NAIA football scholarships can be awarded by any fully funded member college or university. The NAIA does have its own set of academic eligibility criteria that student-athletes must meet, but they don’t have set recruiting rules like the NCAA. The recruiting process is less scripted, and it’s up to the individual schools to determine their own recruiting rules and calendar.
Insider tip: While NCAA D3 schools do not offer athletic scholarships, most have competitive financial aid packages for students that, in many cases, end up covering a large portion of their tuition and fees. Learn more about how to knock down the price of a D3 school.
How to get a football scholarship
The short answer: It’s up to the coach of an individual team to award an athlete a scholarship. Athletes must show that they have the ability to make an immediate, positive impact at their position or they need to demonstrate that they have the potential to develop into a key player. This is why finding the right division level athletically is so important. A recruit might technically qualify to play at a D1 school, but they could be a more impactful athlete at a D2 or NAIA school. So, they would likely get more money—and more playing time—at the D2 or NAIA levels, as they will be able to make a bigger impact on those teams.
Layered on top of athletic ability, recruits need to be academically eligible to compete at the school. Not only do they need to meet the NCAA and/or NAIA academic eligibility requirements, but they need to comply with the school’s specific entrance requirements, which are often tougher to meet the NCAA eligibility requirements. In other words, the higher a recruit’s grades and test scores, the more schools will be available to them.
Do walk-ons get a scholarship?
Walk-ons do not get athletic scholarships. Despite not receiving any athletic money, walk-ons are often the backbone of a great football team. Think about it this way: D1 FBS teams can give full-ride scholarships to 85 athletes on their roster. However, most FBS D1 teams will have 118-130 student-athletes on their roster, and those additional spots on the team are filled by talented walk-ons. Learn more about being a walk-on.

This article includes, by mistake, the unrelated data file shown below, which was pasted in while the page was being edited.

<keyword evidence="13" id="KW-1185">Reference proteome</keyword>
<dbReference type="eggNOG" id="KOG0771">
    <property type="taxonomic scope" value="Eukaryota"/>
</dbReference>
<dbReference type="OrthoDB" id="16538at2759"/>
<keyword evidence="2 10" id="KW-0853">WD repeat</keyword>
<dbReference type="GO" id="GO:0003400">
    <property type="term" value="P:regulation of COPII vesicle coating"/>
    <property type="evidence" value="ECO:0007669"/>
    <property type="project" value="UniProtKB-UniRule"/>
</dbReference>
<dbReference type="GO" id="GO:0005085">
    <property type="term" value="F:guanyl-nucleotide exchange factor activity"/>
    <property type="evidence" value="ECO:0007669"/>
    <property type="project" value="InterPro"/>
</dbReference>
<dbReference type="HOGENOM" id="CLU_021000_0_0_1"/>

What is the difference between a verbal offer and an official offer?
Verbal scholarship offers are non-legally binding "handshake" agreements between a college coach and recruit, indicating that the coach is reserving a scholarship for that athlete on his team. However, coaches and recruits both can back out of a verbal offer at any point—and it does happen! If an athlete gets a verbal offer their freshman year and gets injured their junior year, the coach might pull the verbal offer.
An "official" offer is still essentially the same thing as verbal offer until you sign the National Letter of Intent, or NLI. Until you sign the NLI—or any other legally binding document—offers from college coaches are still handshake agreements that they’ll be providing you a scholarship to compete at their school.
What’s the difference between a committable offer and a non-committable offer?
Because D1 football programs are so large, coaches will extend verbal offers to multiple athletes at the same position in the same recruiting class. The idea is that they will lose a few of those recruits to other programs, academic ineligibility or other factors. So, when everything shakes out, they should still have all their positions covered. Some programs take this to more of an extreme than others, sometimes extending over 100 offers to a single recruiting class.
When an athlete receives a verbal offer, they can ask the coach where they are at on the coach’s list of recruits. If the coach mentions that the player is after a few top athletes for that position, the recruit knows that they should continue the recruiting process with other schools of interest, as their offer might fall through.
As of Aug. 1, 2016, the NCAA permitted college coaches to send out “official offers” via social media to high school juniors and seniors. It’s typically some kind of graphic or image letting you know that you have a scholarship offer from that school. This is great news, but remember: until you sign with that school, it’s still a non-legally binding verbal offer. You need to reach out to the coach immediately to discover what is included in the scholarship offer, where you’re at on the coach’s list of recruits and the coach’s deadline to receive your decision.